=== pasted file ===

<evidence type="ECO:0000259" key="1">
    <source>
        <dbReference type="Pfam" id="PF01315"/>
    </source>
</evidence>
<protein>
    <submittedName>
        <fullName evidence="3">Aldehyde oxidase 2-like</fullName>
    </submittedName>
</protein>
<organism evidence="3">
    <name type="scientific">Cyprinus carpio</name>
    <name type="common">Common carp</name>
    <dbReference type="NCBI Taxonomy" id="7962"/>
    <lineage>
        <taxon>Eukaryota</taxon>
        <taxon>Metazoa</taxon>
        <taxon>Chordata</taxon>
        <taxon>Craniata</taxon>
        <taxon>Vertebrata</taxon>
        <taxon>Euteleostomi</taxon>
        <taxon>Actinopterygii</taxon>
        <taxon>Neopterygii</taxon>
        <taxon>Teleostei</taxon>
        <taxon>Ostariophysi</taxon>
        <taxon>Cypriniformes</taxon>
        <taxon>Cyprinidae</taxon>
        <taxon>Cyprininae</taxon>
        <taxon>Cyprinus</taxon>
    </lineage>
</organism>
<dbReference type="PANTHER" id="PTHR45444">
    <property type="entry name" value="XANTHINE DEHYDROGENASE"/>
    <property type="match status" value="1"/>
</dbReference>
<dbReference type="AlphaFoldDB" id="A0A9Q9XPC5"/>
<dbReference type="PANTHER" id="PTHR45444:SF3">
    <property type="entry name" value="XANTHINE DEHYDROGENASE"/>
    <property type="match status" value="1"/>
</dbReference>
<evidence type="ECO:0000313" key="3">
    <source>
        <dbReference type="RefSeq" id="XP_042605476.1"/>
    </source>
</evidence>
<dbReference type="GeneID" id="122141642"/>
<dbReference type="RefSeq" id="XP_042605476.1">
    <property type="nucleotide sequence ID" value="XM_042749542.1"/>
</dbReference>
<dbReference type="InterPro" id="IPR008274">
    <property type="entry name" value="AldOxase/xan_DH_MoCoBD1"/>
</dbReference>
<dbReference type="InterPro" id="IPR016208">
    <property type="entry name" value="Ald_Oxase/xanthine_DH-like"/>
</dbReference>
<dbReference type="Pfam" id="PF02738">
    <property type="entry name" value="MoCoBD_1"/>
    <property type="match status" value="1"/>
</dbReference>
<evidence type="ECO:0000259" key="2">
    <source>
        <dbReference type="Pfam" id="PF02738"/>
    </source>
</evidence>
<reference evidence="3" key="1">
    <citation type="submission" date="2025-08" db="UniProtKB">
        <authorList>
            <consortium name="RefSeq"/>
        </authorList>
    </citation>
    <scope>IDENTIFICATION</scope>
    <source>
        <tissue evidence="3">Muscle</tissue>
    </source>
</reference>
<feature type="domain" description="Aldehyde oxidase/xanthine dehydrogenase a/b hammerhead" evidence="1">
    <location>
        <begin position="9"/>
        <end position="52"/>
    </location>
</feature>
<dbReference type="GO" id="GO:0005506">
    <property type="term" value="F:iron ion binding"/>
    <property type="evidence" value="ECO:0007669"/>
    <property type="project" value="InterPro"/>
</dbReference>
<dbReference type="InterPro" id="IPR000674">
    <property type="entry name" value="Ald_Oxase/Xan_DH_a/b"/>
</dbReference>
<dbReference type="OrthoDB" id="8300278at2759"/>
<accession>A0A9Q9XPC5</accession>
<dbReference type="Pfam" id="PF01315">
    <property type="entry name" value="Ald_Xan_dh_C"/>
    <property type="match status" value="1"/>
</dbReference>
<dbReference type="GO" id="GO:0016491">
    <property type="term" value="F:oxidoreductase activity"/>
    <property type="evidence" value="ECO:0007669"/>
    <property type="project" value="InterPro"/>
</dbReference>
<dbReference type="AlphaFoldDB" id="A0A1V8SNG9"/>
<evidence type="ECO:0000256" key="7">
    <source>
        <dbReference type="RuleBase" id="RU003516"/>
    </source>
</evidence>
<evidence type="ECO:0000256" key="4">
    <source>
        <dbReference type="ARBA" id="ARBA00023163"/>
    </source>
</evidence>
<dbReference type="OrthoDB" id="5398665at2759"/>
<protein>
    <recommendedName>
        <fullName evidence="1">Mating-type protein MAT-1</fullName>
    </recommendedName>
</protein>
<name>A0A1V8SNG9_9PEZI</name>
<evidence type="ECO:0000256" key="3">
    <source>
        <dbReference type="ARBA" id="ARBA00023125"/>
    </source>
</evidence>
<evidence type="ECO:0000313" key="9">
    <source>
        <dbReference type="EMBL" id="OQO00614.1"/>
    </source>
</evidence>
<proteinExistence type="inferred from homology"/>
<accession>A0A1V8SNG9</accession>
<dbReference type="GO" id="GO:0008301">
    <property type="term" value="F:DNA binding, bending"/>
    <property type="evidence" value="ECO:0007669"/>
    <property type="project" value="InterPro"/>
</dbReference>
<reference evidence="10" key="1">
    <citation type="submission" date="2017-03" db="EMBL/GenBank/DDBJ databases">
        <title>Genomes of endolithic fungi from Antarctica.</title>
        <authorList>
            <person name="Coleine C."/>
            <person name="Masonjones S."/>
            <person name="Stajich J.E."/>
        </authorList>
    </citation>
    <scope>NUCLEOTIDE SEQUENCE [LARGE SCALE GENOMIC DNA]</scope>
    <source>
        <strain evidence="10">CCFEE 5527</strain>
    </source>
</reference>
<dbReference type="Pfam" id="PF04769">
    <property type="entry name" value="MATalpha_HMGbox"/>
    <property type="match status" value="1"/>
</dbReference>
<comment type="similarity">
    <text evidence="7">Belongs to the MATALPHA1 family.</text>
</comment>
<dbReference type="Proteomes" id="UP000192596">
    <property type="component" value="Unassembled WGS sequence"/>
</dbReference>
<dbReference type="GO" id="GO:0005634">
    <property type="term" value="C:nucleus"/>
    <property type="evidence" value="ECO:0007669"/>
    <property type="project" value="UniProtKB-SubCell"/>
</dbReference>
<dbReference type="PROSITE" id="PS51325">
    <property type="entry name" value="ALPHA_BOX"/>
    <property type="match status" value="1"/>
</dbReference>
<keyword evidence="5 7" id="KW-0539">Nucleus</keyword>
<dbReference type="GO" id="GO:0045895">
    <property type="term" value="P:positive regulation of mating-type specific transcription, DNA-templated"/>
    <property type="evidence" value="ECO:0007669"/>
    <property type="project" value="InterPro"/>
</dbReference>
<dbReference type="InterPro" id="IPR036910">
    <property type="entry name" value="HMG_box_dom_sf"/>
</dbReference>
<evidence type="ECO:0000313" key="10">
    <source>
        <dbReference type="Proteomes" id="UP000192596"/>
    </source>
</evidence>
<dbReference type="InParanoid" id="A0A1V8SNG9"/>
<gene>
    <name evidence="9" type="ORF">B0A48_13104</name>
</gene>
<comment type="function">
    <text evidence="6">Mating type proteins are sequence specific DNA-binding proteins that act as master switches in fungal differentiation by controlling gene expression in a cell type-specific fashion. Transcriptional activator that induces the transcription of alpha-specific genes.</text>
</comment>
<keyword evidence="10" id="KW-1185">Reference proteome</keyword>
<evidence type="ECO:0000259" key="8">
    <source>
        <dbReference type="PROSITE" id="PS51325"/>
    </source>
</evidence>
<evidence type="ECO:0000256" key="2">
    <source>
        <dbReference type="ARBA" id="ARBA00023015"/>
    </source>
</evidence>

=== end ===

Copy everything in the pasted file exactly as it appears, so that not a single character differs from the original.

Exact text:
<evidence type="ECO:0000259" key="1">
    <source>
        <dbReference type="Pfam" id="PF01315"/>
    </source>
</evidence>
<protein>
    <submittedName>
        <fullName evidence="3">Aldehyde oxidase 2-like</fullName>
    </submittedName>
</protein>
<organism evidence="3">
    <name type="scientific">Cyprinus carpio</name>
    <name type="common">Common carp</name>
    <dbReference type="NCBI Taxonomy" id="7962"/>
    <lineage>
        <taxon>Eukaryota</taxon>
        <taxon>Metazoa</taxon>
        <taxon>Chordata</taxon>
        <taxon>Craniata</taxon>
        <taxon>Vertebrata</taxon>
        <taxon>Euteleostomi</taxon>
        <taxon>Actinopterygii</taxon>
        <taxon>Neopterygii</taxon>
        <taxon>Teleostei</taxon>
        <taxon>Ostariophysi</taxon>
        <taxon>Cypriniformes</taxon>
        <taxon>Cyprinidae</taxon>
        <taxon>Cyprininae</taxon>
        <taxon>Cyprinus</taxon>
    </lineage>
</organism>
<dbReference type="PANTHER" id="PTHR45444">
    <property type="entry name" value="XANTHINE DEHYDROGENASE"/>
    <property type="match status" value="1"/>
</dbReference>
<dbReference type="AlphaFoldDB" id="A0A9Q9XPC5"/>
<dbReference type="PANTHER" id="PTHR45444:SF3">
    <property type="entry name" value="XANTHINE DEHYDROGENASE"/>
    <property type="match status" value="1"/>
</dbReference>
<evidence type="ECO:0000313" key="3">
    <source>
        <dbReference type="RefSeq" id="XP_042605476.1"/>
    </source>
</evidence>
<dbReference type="GeneID" id="122141642"/>
<dbReference type="RefSeq" id="XP_042605476.1">
    <property type="nucleotide sequence ID" value="XM_042749542.1"/>
</dbReference>
<dbReference type="InterPro" id="IPR008274">
    <property type="entry name" value="AldOxase/xan_DH_MoCoBD1"/>
</dbReference>
<dbReference type="InterPro" id="IPR016208">
    <property type="entry name" value="Ald_Oxase/xanthine_DH-like"/>
</dbReference>
<dbReference type="Pfam" id="PF02738">
    <property type="entry name" value="MoCoBD_1"/>
    <property type="match status" value="1"/>
</dbReference>
<evidence type="ECO:0000259" key="2">
    <source>
        <dbReference type="Pfam" id="PF02738"/>
    </source>
</evidence>
<reference evidence="3" key="1">
    <citation type="submission" date="2025-08" db="UniProtKB">
        <authorList>
            <consortium name="RefSeq"/>
        </authorList>
    </citation>
    <scope>IDENTIFICATION</scope>
    <source>
        <tissue evidence="3">Muscle</tissue>
    </source>
</reference>
<feature type="domain" description="Aldehyde oxidase/xanthine dehydrogenase a/b hammerhead" evidence="1">
    <location>
        <begin position="9"/>
        <end position="52"/>
    </location>
</feature>
<dbReference type="GO" id="GO:0005506">
    <property type="term" value="F:iron ion binding"/>
    <property type="evidence" value="ECO:0007669"/>
    <property type="project" value="InterPro"/>
</dbReference>
<dbReference type="InterPro" id="IPR000674">
    <property type="entry name" value="Ald_Oxase/Xan_DH_a/b"/>
</dbReference>
<dbReference type="OrthoDB" id="8300278at2759"/>
<accession>A0A9Q9XPC5</accession>
<dbReference type="Pfam" id="PF01315">
    <property type="entry name" value="Ald_Xan_dh_C"/>
    <property type="match status" value="1"/>
</dbReference>
<dbReference type="GO" id="GO:0016491">
    <property type="term" value="F:oxidoreductase activity"/>
    <property type="evidence" value="ECO:0007669"/>
    <property type="project" value="InterPro"/>
</dbReference>
<dbReference type="AlphaFoldDB" id="A0A1V8SNG9"/>
<evidence type="ECO:0000256" key="7">
    <source>
        <dbReference type="RuleBase" id="RU003516"/>
    </source>
</evidence>
<evidence type="ECO:0000256" key="4">
    <source>
        <dbReference type="ARBA" id="ARBA00023163"/>
    </source>
</evidence>
<dbReference type="OrthoDB" id="5398665at2759"/>
<protein>
    <recommendedName>
        <fullName evidence="1">Mating-type protein MAT-1</fullName>
    </recommendedName>
</protein>
<name>A0A1V8SNG9_9PEZI</name>
<evidence type="ECO:0000256" key="3">
    <source>
        <dbReference type="ARBA" id="ARBA00023125"/>
    </source>
</evidence>
<evidence type="ECO:0000313" key="9">
    <source>
        <dbReference type="EMBL" id="OQO00614.1"/>
    </source>
</evidence>
<proteinExistence type="inferred from homology"/>
<accession>A0A1V8SNG9</accession>
<dbReference type="GO" id="GO:0008301">
    <property type="term" value="F:DNA binding, bending"/>
    <property type="evidence" value="ECO:0007669"/>
    <property type="project" value="InterPro"/>
</dbReference>
<reference evidence="10" key="1">
    <citation type="submission" date="2017-03" db="EMBL/GenBank/DDBJ databases">
        <title>Genomes of endolithic fungi from Antarctica.</title>
        <authorList>
            <person name="Coleine C."/>
            <person name="Masonjones S."/>
            <person name="Stajich J.E."/>
        </authorList>
    </citation>
    <scope>NUCLEOTIDE SEQUENCE [LARGE SCALE GENOMIC DNA]</scope>
    <source>
        <strain evidence="10">CCFEE 5527</strain>
    </source>
</reference>
<dbReference type="Pfam" id="PF04769">
    <property type="entry name" value="MATalpha_HMGbox"/>
    <property type="match status" value="1"/>
</dbReference>
<comment type="similarity">
    <text evidence="7">Belongs to the MATALPHA1 family.</text>
</comment>
<dbReference type="Proteomes" id="UP000192596">
    <property type="component" value="Unassembled WGS sequence"/>
</dbReference>
<dbReference type="GO" id="GO:0005634">
    <property type="term" value="C:nucleus"/>
    <property type="evidence" value="ECO:0007669"/>
    <property type="project" value="UniProtKB-SubCell"/>
</dbReference>
<dbReference type="PROSITE" id="PS51325">
    <property type="entry name" value="ALPHA_BOX"/>
    <property type="match status" value="1"/>
</dbReference>
<keyword evidence="5 7" id="KW-0539">Nucleus</keyword>
<dbReference type="GO" id="GO:0045895">
    <property type="term" value="P:positive regulation of mating-type specific transcription, DNA-templated"/>
    <property type="evidence" value="ECO:0007669"/>
    <property type="project" value="InterPro"/>
</dbReference>
<dbReference type="InterPro" id="IPR036910">
    <property type="entry name" value="HMG_box_dom_sf"/>
</dbReference>
<evidence type="ECO:0000313" key="10">
    <source>
        <dbReference type="Proteomes" id="UP000192596"/>
    </source>
</evidence>
<dbReference type="InParanoid" id="A0A1V8SNG9"/>
<gene>
    <name evidence="9" type="ORF">B0A48_13104</name>
</gene>
<comment type="function">
    <text evidence="6">Mating type proteins are sequence specific DNA-binding proteins that act as master switches in fungal differentiation by controlling gene expression in a cell type-specific fashion. Transcriptional activator that induces the transcription of alpha-specific genes.</text>
</comment>
<keyword evidence="10" id="KW-1185">Reference proteome</keyword>
<evidence type="ECO:0000259" key="8">
    <source>
        <dbReference type="PROSITE" id="PS51325"/>
    </source>
</evidence>
<evidence type="ECO:0000256" key="2">
    <source>
        <dbReference type="ARBA" id="ARBA00023015"/>
    </source>
</evidence>